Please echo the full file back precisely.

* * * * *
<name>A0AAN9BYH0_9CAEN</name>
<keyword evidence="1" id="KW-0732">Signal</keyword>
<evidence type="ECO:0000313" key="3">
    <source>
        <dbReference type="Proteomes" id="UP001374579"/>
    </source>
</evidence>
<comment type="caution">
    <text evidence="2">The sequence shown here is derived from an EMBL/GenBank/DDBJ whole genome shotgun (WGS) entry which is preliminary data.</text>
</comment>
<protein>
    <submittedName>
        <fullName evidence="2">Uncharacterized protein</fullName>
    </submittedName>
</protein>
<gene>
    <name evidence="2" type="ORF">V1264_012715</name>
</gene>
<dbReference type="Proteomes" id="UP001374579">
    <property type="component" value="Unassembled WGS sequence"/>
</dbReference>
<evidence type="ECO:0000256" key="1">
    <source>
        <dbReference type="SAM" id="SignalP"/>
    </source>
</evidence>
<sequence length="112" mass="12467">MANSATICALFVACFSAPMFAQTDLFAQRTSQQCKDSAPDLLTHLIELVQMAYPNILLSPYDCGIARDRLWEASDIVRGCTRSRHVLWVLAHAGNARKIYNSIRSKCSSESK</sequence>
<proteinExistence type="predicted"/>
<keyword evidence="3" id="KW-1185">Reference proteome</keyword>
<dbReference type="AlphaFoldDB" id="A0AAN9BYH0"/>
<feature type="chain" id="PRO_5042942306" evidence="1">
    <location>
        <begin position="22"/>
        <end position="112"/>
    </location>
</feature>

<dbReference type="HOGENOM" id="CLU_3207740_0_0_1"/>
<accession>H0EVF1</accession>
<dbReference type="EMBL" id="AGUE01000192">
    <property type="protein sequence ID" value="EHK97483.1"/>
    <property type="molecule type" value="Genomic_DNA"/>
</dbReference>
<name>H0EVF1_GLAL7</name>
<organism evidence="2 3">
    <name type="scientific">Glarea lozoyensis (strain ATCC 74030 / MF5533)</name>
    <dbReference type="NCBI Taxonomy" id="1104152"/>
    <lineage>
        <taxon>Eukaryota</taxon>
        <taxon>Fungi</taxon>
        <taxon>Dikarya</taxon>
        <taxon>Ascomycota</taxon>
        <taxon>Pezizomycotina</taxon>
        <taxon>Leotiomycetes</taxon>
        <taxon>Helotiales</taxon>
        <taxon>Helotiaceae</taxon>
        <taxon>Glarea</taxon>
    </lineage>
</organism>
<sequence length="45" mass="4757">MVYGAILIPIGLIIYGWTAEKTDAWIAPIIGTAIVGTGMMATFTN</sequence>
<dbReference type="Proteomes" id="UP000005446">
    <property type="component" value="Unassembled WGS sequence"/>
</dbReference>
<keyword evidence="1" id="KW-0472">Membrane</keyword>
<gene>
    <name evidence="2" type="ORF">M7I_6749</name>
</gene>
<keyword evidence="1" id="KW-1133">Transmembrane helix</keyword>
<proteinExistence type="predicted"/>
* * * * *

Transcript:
<name>A0AAN9BYH0_9CAEN</name>
<keyword evidence="1" id="KW-0732">Signal</keyword>
<evidence type="ECO:0000313" key="3">
    <source>
        <dbReference type="Proteomes" id="UP001374579"/>
    </source>
</evidence>
<comment type="caution">
    <text evidence="2">The sequence shown here is derived from an EMBL/GenBank/DDBJ whole genome shotgun (WGS) entry which is preliminary data.</text>
</comment>
<protein>
    <submittedName>
        <fullName evidence="2">Uncharacterized protein</fullName>
    </submittedName>
</protein>
<gene>
    <name evidence="2" type="ORF">V1264_012715</name>
</gene>
<dbReference type="Proteomes" id="UP001374579">
    <property type="component" value="Unassembled WGS sequence"/>
</dbReference>
<evidence type="ECO:0000256" key="1">
    <source>
        <dbReference type="SAM" id="SignalP"/>
    </source>
</evidence>
<sequence length="112" mass="12467">MANSATICALFVACFSAPMFAQTDLFAQRTSQQCKDSAPDLLTHLIELVQMAYPNILLSPYDCGIARDRLWEASDIVRGCTRSRHVLWVLAHAGNARKIYNSIRSKCSSESK</sequence>
<proteinExistence type="predicted"/>
<keyword evidence="3" id="KW-1185">Reference proteome</keyword>
<dbReference type="AlphaFoldDB" id="A0AAN9BYH0"/>
<feature type="chain" id="PRO_5042942306" evidence="1">
    <location>
        <begin position="22"/>
        <end position="112"/>
    </location>
</feature>

<dbReference type="HOGENOM" id="CLU_3207740_0_0_1"/>
<accession>H0EVF1</accession>
<dbReference type="EMBL" id="AGUE01000192">
    <property type="protein sequence ID" value="EHK97483.1"/>
    <property type="molecule type" value="Genomic_DNA"/>
</dbReference>
<name>H0EVF1_GLAL7</name>
<organism evidence="2 3">
    <name type="scientific">Glarea lozoyensis (strain ATCC 74030 / MF5533)</name>
    <dbReference type="NCBI Taxonomy" id="1104152"/>
    <lineage>
        <taxon>Eukaryota</taxon>
        <taxon>Fungi</taxon>
        <taxon>Dikarya</taxon>
        <taxon>Ascomycota</taxon>
        <taxon>Pezizomycotina</taxon>
        <taxon>Leotiomycetes</taxon>
        <taxon>Helotiales</taxon>
        <taxon>Helotiaceae</taxon>
        <taxon>Glarea</taxon>
    </lineage>
</organism>
<sequence length="45" mass="4757">MVYGAILIPIGLIIYGWTAEKTDAWIAPIIGTAIVGTGMMATFTN</sequence>
<dbReference type="Proteomes" id="UP000005446">
    <property type="component" value="Unassembled WGS sequence"/>
</dbReference>
<keyword evidence="1" id="KW-0472">Membrane</keyword>
<gene>
    <name evidence="2" type="ORF">M7I_6749</name>
</gene>
<keyword evidence="1" id="KW-1133">Transmembrane helix</keyword>
<proteinExistence type="predicted"/>